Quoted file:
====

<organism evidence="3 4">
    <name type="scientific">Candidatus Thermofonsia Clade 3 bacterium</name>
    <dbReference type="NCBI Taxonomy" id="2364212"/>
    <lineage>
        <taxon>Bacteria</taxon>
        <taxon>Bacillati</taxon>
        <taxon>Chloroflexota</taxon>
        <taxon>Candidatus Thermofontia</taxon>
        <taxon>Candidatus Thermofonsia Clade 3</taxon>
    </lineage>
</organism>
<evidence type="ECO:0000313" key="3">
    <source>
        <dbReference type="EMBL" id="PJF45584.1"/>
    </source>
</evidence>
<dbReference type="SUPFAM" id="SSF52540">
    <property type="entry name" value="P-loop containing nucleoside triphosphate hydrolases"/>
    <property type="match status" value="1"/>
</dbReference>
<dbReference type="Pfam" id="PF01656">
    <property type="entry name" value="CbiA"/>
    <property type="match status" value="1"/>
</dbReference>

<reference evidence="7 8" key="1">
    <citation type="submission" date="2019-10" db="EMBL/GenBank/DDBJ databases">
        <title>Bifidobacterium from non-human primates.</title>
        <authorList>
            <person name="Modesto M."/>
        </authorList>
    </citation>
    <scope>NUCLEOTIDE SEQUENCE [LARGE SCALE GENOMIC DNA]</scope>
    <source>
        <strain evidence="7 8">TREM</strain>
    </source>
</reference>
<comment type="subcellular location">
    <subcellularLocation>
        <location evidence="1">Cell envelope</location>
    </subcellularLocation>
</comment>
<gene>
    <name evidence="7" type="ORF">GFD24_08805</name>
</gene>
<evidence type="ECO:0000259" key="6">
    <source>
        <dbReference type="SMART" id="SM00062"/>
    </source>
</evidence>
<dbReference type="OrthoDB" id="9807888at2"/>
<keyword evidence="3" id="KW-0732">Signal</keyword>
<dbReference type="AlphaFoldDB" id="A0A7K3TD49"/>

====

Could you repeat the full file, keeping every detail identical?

<organism evidence="3 4">
    <name type="scientific">Candidatus Thermofonsia Clade 3 bacterium</name>
    <dbReference type="NCBI Taxonomy" id="2364212"/>
    <lineage>
        <taxon>Bacteria</taxon>
        <taxon>Bacillati</taxon>
        <taxon>Chloroflexota</taxon>
        <taxon>Candidatus Thermofontia</taxon>
        <taxon>Candidatus Thermofonsia Clade 3</taxon>
    </lineage>
</organism>
<evidence type="ECO:0000313" key="3">
    <source>
        <dbReference type="EMBL" id="PJF45584.1"/>
    </source>
</evidence>
<dbReference type="SUPFAM" id="SSF52540">
    <property type="entry name" value="P-loop containing nucleoside triphosphate hydrolases"/>
    <property type="match status" value="1"/>
</dbReference>
<dbReference type="Pfam" id="PF01656">
    <property type="entry name" value="CbiA"/>
    <property type="match status" value="1"/>
</dbReference>

<reference evidence="7 8" key="1">
    <citation type="submission" date="2019-10" db="EMBL/GenBank/DDBJ databases">
        <title>Bifidobacterium from non-human primates.</title>
        <authorList>
            <person name="Modesto M."/>
        </authorList>
    </citation>
    <scope>NUCLEOTIDE SEQUENCE [LARGE SCALE GENOMIC DNA]</scope>
    <source>
        <strain evidence="7 8">TREM</strain>
    </source>
</reference>
<comment type="subcellular location">
    <subcellularLocation>
        <location evidence="1">Cell envelope</location>
    </subcellularLocation>
</comment>
<gene>
    <name evidence="7" type="ORF">GFD24_08805</name>
</gene>
<evidence type="ECO:0000259" key="6">
    <source>
        <dbReference type="SMART" id="SM00062"/>
    </source>
</evidence>
<dbReference type="OrthoDB" id="9807888at2"/>
<keyword evidence="3" id="KW-0732">Signal</keyword>
<dbReference type="AlphaFoldDB" id="A0A7K3TD49"/>